European telecom major Altice to buy Cablevision Systems for $17.7 bn
18 September 2015
Altice NV, one of the most acquisitive European telecoms groups, pushed further into the US market yesterday with a deal to buy the nation's fourth-largest operator Cablevision Systems Corp for $17.7 billion including debt.
Under the deal, Altice, controlled by telecom baron Patrick Drahi, has offered to pay $34.90 in cash per share, a 22 per cent premium to Cablevision Wednesday's closing price of $28.54.
Drahi entered the US in May with a $9.1 billion acquisition of St Louis-based cable called Suddenlink Communications and declared at the time that Altice would seek more acquisitions and eventually earn half its revenue from the US.
Altice plans to fund the transaction through $14.5 billion of new and existing debt at Cablevision, cash on hand at Cablevision and $3.3 billion of cash from Altice and 30 per cent from private equity fund BC Partners and Canadian investment fund CPP Investment Board.
Altice has received full financing commitments from JP Morgan, BNP Paribas and Barclays.
The proposed acquisition also includes Lightpath, the company's business services unit, News 12 Networks - the largest, and most watched 24-hour local television news network in the US serving more than 3.7 million homes, Newsday Media Group with Newsday, the Pulitzer Prize-winning newspaper distributing to over 1.8 million weeklies on Long Island, and amNewYork, the prominent free daily newspaper in the US with a circulation of approximately 300,000, and Cablevision Media Sales, the company's advertising sales division.
''The acquisition of Cablevision represents Altice's next step in the US market following the announced acquisition of Suddenlink earlier this year. Together both operators represent the 4th largest cable operation in the US market,'' Atlice said in a statement.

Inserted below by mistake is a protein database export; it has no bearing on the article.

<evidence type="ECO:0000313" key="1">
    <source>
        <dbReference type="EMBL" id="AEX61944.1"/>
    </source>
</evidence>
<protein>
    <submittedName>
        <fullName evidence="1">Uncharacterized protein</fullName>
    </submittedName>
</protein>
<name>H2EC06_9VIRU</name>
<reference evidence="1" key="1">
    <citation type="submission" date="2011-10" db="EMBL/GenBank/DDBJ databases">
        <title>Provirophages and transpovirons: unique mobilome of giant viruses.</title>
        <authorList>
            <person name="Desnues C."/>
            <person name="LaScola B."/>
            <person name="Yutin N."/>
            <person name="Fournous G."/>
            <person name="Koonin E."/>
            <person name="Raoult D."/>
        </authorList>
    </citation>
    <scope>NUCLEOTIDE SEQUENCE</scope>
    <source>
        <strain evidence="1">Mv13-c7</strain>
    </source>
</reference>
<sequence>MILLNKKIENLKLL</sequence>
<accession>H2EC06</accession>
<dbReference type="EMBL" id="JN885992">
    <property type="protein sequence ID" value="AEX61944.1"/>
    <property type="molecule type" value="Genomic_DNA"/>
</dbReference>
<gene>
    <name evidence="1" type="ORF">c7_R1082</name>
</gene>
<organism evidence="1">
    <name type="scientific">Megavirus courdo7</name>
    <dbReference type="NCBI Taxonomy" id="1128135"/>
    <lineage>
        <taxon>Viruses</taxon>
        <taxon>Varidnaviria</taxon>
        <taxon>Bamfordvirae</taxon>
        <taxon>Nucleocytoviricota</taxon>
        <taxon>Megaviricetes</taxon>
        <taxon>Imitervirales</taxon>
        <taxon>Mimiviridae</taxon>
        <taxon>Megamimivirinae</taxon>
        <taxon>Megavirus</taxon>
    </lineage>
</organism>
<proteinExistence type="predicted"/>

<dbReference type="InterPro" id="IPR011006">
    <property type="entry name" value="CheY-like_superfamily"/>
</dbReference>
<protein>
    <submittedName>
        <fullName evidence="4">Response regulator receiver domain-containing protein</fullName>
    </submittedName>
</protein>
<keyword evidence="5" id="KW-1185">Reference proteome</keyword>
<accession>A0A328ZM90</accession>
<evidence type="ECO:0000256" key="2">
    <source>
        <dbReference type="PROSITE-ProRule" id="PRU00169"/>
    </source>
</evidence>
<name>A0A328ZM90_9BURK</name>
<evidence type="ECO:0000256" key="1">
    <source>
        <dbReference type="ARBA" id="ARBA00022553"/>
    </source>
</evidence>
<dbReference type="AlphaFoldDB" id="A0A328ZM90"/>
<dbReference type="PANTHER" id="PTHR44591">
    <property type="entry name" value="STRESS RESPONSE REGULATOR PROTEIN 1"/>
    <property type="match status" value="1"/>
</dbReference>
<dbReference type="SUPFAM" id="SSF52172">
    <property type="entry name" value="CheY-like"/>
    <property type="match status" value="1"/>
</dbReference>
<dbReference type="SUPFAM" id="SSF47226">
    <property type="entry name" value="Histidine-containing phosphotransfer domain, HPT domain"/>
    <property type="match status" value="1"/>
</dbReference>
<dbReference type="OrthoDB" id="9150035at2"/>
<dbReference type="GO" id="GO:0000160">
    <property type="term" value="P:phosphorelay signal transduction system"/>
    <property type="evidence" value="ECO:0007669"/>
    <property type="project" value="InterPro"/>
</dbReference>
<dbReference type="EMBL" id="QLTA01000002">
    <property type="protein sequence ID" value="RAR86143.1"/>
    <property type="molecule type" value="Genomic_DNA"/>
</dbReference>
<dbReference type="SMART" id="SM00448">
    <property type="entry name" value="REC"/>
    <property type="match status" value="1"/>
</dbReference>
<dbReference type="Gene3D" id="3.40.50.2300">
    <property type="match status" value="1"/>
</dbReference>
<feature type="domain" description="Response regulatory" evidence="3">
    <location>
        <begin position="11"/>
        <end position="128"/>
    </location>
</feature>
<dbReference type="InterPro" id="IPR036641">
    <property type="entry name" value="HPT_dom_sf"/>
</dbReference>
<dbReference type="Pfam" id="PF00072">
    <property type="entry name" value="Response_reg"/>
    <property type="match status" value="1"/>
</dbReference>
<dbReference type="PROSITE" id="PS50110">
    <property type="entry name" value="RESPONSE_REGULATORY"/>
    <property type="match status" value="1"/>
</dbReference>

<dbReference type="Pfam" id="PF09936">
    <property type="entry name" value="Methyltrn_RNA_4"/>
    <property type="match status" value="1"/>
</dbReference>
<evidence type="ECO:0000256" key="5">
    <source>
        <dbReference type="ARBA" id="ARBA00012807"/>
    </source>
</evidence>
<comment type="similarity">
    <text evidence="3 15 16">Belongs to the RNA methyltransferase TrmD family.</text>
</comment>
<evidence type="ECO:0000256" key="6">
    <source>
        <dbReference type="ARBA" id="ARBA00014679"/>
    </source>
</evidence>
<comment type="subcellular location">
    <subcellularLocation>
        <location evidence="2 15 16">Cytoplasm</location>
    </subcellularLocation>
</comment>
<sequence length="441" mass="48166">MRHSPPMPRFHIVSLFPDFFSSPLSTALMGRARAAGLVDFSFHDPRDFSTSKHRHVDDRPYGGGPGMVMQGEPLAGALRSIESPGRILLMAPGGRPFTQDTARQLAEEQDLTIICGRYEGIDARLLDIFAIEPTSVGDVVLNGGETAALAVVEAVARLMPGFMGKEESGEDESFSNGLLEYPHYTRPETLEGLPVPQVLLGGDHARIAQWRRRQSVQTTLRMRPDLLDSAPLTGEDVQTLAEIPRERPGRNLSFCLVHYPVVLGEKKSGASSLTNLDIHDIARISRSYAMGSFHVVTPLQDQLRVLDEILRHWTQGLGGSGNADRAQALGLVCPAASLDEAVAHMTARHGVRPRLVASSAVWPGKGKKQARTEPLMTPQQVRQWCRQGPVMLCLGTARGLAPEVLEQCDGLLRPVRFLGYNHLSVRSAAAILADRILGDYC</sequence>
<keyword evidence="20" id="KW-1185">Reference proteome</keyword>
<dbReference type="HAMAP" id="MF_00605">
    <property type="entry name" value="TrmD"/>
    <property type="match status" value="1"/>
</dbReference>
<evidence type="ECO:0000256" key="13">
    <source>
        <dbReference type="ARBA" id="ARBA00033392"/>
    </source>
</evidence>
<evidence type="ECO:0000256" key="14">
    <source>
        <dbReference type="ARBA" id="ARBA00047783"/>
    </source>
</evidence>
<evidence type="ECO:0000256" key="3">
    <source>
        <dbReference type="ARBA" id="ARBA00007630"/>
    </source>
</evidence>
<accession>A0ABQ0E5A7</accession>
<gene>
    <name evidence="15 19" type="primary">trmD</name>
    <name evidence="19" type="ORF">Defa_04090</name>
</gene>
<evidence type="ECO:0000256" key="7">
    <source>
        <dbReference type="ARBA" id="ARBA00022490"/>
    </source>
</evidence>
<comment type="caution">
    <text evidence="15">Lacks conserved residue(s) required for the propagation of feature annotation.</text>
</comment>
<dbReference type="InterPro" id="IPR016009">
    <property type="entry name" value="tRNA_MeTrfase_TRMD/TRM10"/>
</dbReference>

Cablevision, owned by Charles Dolan, the patriarch of the Irish-American family, is the leading operator in the New York metropolitan area comprising of New York, New Jersey and Connecticut, which are the most attractive US cable market based on affluence and population density.
Cablevision serves more than 3.1 million residential and business customers with around 65 per cent of its cable customers subscribing to triple-play services.
Drahi, president of Altice, said, ''The strategy of Altice in the large and highly strategic US market is reinforced with the acquisition of Cablevision. We will be in a stronger position, as in all other markets in which we operate, to deliver the best services, invest in the most advanced technology, and develop innovative products for the benefit of our customers.''
Dexter Goei, CEO of Altice said, ''This acquisition, our second in the cable sector in the US, is the next step in Altice's long-term oriented strategy in the US, one of the largest and fastest growing communications markets in the world.''
According to commentators, Altice founder Patrick Drahi who built a telecoms and cable empire via debt-fueled acquisitions in France, Portugal and Israel would, with his cost-cutting cutting strategies achieve the target of $900 million in annual synergies at Cablevision.
Drahi told a Goldman Sachs conference in New York that over 300 Cablevision employees earned pay checks of over $300,000.
"This we will change," said the French-Israeli billionaire, Reuters reported.
Founded by Drahi, the Netherlands-based Altice is a multinational cable and telecommunications company with presence in France, Belgium, Luxembourg, Portugal, Switzerland, Israel, French Caribbean and the Indian Ocean regions and the Dominican Republic.
Drahi has recently been successfully expanding his operations in Europe through aggressive acquisitions and plans to do the same in the US.
Drahi also had an eye on US' second-biggest cable operator Time Warner cable (TWC), after the latter's $45-billion merger with Comcast collapsed because of regulatory concerns. (See: Time Warner Cables in sell off talks with Altice, Charter)
However, in May, US' fourth-biggest cable operator Charter Communications agreed to acquire TWC in a cash-and-stock deal valued at over $78 billion deal including debt. (Charter to acquire Time Warner for $56 bn)
Drahi later said that Altice opted not to bid for TWC because the company was not yet ready to make a large acquisition in a new market.
Approval of the deal would see the American operations of Altice rank among the largest in the US, with about 3.7 million video subscribers, behind Comcast, Time Warner Cable, Charter Communications and Cox Communications.
The Cablevision deal is likely raise concerns with US regulators, especially with the shrinking number of companies in the broadband and cable television markets.